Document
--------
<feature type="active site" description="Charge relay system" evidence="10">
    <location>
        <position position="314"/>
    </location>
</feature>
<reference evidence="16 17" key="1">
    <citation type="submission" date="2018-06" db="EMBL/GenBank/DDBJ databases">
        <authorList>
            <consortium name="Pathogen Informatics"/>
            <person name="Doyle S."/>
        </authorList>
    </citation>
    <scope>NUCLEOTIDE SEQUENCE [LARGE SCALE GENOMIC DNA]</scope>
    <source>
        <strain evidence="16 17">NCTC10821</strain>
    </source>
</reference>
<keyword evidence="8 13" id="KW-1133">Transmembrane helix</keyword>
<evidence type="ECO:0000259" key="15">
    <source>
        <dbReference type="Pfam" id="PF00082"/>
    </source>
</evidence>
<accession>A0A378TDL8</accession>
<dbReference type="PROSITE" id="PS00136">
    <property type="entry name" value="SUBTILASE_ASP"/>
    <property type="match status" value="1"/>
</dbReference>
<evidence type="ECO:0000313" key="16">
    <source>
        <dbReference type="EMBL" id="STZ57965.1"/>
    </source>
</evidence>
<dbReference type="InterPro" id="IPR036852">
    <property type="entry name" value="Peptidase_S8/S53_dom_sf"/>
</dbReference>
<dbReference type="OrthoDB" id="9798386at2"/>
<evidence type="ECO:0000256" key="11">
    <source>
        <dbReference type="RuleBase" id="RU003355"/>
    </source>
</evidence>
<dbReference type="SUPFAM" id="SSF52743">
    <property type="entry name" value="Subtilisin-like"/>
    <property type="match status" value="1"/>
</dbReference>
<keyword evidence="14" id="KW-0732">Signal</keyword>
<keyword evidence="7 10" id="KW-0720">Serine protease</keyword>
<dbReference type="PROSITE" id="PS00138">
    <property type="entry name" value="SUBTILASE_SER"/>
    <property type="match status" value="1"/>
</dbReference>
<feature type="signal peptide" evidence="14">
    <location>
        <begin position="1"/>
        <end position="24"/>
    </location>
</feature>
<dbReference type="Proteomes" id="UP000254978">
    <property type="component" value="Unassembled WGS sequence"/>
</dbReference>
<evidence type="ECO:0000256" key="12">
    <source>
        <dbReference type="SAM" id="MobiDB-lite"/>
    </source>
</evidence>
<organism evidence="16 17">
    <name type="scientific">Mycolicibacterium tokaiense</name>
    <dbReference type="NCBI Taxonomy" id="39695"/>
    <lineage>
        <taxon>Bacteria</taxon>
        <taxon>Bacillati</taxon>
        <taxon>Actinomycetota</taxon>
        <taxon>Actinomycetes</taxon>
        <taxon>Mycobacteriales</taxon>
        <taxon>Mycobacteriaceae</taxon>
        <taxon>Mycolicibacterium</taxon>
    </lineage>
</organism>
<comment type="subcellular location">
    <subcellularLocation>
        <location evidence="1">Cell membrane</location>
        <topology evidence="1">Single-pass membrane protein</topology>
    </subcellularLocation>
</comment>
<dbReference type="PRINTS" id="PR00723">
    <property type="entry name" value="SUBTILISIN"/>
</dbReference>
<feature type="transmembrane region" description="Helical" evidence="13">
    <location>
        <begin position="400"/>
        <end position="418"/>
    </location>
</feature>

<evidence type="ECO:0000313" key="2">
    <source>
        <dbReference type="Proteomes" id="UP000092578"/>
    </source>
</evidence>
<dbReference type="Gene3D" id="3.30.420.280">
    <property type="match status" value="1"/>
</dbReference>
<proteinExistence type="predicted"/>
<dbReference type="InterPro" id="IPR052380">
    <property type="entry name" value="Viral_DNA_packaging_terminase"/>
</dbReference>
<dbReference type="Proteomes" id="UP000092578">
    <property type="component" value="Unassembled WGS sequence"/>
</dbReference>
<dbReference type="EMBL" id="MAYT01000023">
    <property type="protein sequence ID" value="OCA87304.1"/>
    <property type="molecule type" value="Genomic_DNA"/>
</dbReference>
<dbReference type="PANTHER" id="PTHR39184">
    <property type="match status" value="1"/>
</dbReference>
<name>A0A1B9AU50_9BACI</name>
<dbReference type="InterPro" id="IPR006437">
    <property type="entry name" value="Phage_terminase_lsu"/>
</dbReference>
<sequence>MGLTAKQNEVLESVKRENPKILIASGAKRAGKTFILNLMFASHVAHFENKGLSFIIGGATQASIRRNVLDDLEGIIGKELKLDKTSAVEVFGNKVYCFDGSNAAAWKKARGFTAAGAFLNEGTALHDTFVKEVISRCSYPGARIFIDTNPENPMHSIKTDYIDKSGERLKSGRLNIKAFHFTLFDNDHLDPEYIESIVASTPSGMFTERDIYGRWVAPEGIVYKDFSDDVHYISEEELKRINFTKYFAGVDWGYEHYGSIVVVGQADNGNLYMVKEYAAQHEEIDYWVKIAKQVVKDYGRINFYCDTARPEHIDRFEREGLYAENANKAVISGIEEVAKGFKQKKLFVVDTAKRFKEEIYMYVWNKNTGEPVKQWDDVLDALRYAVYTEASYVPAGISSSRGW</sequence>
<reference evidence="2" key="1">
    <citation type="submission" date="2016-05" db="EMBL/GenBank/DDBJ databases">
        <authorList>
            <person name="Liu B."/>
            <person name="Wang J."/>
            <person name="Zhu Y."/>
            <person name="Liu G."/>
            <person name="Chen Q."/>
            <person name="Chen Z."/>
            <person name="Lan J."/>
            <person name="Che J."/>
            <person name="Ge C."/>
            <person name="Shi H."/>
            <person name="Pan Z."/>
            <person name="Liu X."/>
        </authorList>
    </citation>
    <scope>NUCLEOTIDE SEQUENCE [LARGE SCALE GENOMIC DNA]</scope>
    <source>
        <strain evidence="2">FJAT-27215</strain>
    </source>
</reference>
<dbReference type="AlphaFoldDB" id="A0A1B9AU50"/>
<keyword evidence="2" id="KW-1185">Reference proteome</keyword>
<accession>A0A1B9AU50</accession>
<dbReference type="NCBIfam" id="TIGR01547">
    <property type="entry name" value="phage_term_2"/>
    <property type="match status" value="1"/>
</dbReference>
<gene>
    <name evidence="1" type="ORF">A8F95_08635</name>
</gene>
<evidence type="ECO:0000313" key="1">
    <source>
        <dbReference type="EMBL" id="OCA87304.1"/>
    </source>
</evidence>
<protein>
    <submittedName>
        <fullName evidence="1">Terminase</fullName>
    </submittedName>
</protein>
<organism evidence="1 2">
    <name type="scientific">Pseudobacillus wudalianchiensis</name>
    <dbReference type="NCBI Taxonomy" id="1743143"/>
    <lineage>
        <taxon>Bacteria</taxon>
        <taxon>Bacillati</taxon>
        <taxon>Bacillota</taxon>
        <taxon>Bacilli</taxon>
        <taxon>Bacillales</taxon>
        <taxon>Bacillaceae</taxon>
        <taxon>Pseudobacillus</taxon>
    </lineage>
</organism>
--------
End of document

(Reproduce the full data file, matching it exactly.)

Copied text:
<feature type="active site" description="Charge relay system" evidence="10">
    <location>
        <position position="314"/>
    </location>
</feature>
<reference evidence="16 17" key="1">
    <citation type="submission" date="2018-06" db="EMBL/GenBank/DDBJ databases">
        <authorList>
            <consortium name="Pathogen Informatics"/>
            <person name="Doyle S."/>
        </authorList>
    </citation>
    <scope>NUCLEOTIDE SEQUENCE [LARGE SCALE GENOMIC DNA]</scope>
    <source>
        <strain evidence="16 17">NCTC10821</strain>
    </source>
</reference>
<keyword evidence="8 13" id="KW-1133">Transmembrane helix</keyword>
<evidence type="ECO:0000259" key="15">
    <source>
        <dbReference type="Pfam" id="PF00082"/>
    </source>
</evidence>
<accession>A0A378TDL8</accession>
<dbReference type="PROSITE" id="PS00136">
    <property type="entry name" value="SUBTILASE_ASP"/>
    <property type="match status" value="1"/>
</dbReference>
<evidence type="ECO:0000313" key="16">
    <source>
        <dbReference type="EMBL" id="STZ57965.1"/>
    </source>
</evidence>
<dbReference type="InterPro" id="IPR036852">
    <property type="entry name" value="Peptidase_S8/S53_dom_sf"/>
</dbReference>
<dbReference type="OrthoDB" id="9798386at2"/>
<evidence type="ECO:0000256" key="11">
    <source>
        <dbReference type="RuleBase" id="RU003355"/>
    </source>
</evidence>
<dbReference type="SUPFAM" id="SSF52743">
    <property type="entry name" value="Subtilisin-like"/>
    <property type="match status" value="1"/>
</dbReference>
<keyword evidence="14" id="KW-0732">Signal</keyword>
<keyword evidence="7 10" id="KW-0720">Serine protease</keyword>
<dbReference type="PROSITE" id="PS00138">
    <property type="entry name" value="SUBTILASE_SER"/>
    <property type="match status" value="1"/>
</dbReference>
<feature type="signal peptide" evidence="14">
    <location>
        <begin position="1"/>
        <end position="24"/>
    </location>
</feature>
<dbReference type="Proteomes" id="UP000254978">
    <property type="component" value="Unassembled WGS sequence"/>
</dbReference>
<evidence type="ECO:0000256" key="12">
    <source>
        <dbReference type="SAM" id="MobiDB-lite"/>
    </source>
</evidence>
<organism evidence="16 17">
    <name type="scientific">Mycolicibacterium tokaiense</name>
    <dbReference type="NCBI Taxonomy" id="39695"/>
    <lineage>
        <taxon>Bacteria</taxon>
        <taxon>Bacillati</taxon>
        <taxon>Actinomycetota</taxon>
        <taxon>Actinomycetes</taxon>
        <taxon>Mycobacteriales</taxon>
        <taxon>Mycobacteriaceae</taxon>
        <taxon>Mycolicibacterium</taxon>
    </lineage>
</organism>
<comment type="subcellular location">
    <subcellularLocation>
        <location evidence="1">Cell membrane</location>
        <topology evidence="1">Single-pass membrane protein</topology>
    </subcellularLocation>
</comment>
<dbReference type="PRINTS" id="PR00723">
    <property type="entry name" value="SUBTILISIN"/>
</dbReference>
<feature type="transmembrane region" description="Helical" evidence="13">
    <location>
        <begin position="400"/>
        <end position="418"/>
    </location>
</feature>

<evidence type="ECO:0000313" key="2">
    <source>
        <dbReference type="Proteomes" id="UP000092578"/>
    </source>
</evidence>
<dbReference type="Gene3D" id="3.30.420.280">
    <property type="match status" value="1"/>
</dbReference>
<proteinExistence type="predicted"/>
<dbReference type="InterPro" id="IPR052380">
    <property type="entry name" value="Viral_DNA_packaging_terminase"/>
</dbReference>
<dbReference type="Proteomes" id="UP000092578">
    <property type="component" value="Unassembled WGS sequence"/>
</dbReference>
<dbReference type="EMBL" id="MAYT01000023">
    <property type="protein sequence ID" value="OCA87304.1"/>
    <property type="molecule type" value="Genomic_DNA"/>
</dbReference>
<dbReference type="PANTHER" id="PTHR39184">
    <property type="match status" value="1"/>
</dbReference>
<name>A0A1B9AU50_9BACI</name>
<dbReference type="InterPro" id="IPR006437">
    <property type="entry name" value="Phage_terminase_lsu"/>
</dbReference>
<sequence>MGLTAKQNEVLESVKRENPKILIASGAKRAGKTFILNLMFASHVAHFENKGLSFIIGGATQASIRRNVLDDLEGIIGKELKLDKTSAVEVFGNKVYCFDGSNAAAWKKARGFTAAGAFLNEGTALHDTFVKEVISRCSYPGARIFIDTNPENPMHSIKTDYIDKSGERLKSGRLNIKAFHFTLFDNDHLDPEYIESIVASTPSGMFTERDIYGRWVAPEGIVYKDFSDDVHYISEEELKRINFTKYFAGVDWGYEHYGSIVVVGQADNGNLYMVKEYAAQHEEIDYWVKIAKQVVKDYGRINFYCDTARPEHIDRFEREGLYAENANKAVISGIEEVAKGFKQKKLFVVDTAKRFKEEIYMYVWNKNTGEPVKQWDDVLDALRYAVYTEASYVPAGISSSRGW</sequence>
<reference evidence="2" key="1">
    <citation type="submission" date="2016-05" db="EMBL/GenBank/DDBJ databases">
        <authorList>
            <person name="Liu B."/>
            <person name="Wang J."/>
            <person name="Zhu Y."/>
            <person name="Liu G."/>
            <person name="Chen Q."/>
            <person name="Chen Z."/>
            <person name="Lan J."/>
            <person name="Che J."/>
            <person name="Ge C."/>
            <person name="Shi H."/>
            <person name="Pan Z."/>
            <person name="Liu X."/>
        </authorList>
    </citation>
    <scope>NUCLEOTIDE SEQUENCE [LARGE SCALE GENOMIC DNA]</scope>
    <source>
        <strain evidence="2">FJAT-27215</strain>
    </source>
</reference>
<dbReference type="AlphaFoldDB" id="A0A1B9AU50"/>
<keyword evidence="2" id="KW-1185">Reference proteome</keyword>
<accession>A0A1B9AU50</accession>
<dbReference type="NCBIfam" id="TIGR01547">
    <property type="entry name" value="phage_term_2"/>
    <property type="match status" value="1"/>
</dbReference>
<gene>
    <name evidence="1" type="ORF">A8F95_08635</name>
</gene>
<evidence type="ECO:0000313" key="1">
    <source>
        <dbReference type="EMBL" id="OCA87304.1"/>
    </source>
</evidence>
<protein>
    <submittedName>
        <fullName evidence="1">Terminase</fullName>
    </submittedName>
</protein>
<organism evidence="1 2">
    <name type="scientific">Pseudobacillus wudalianchiensis</name>
    <dbReference type="NCBI Taxonomy" id="1743143"/>
    <lineage>
        <taxon>Bacteria</taxon>
        <taxon>Bacillati</taxon>
        <taxon>Bacillota</taxon>
        <taxon>Bacilli</taxon>
        <taxon>Bacillales</taxon>
        <taxon>Bacillaceae</taxon>
        <taxon>Pseudobacillus</taxon>
    </lineage>
</organism>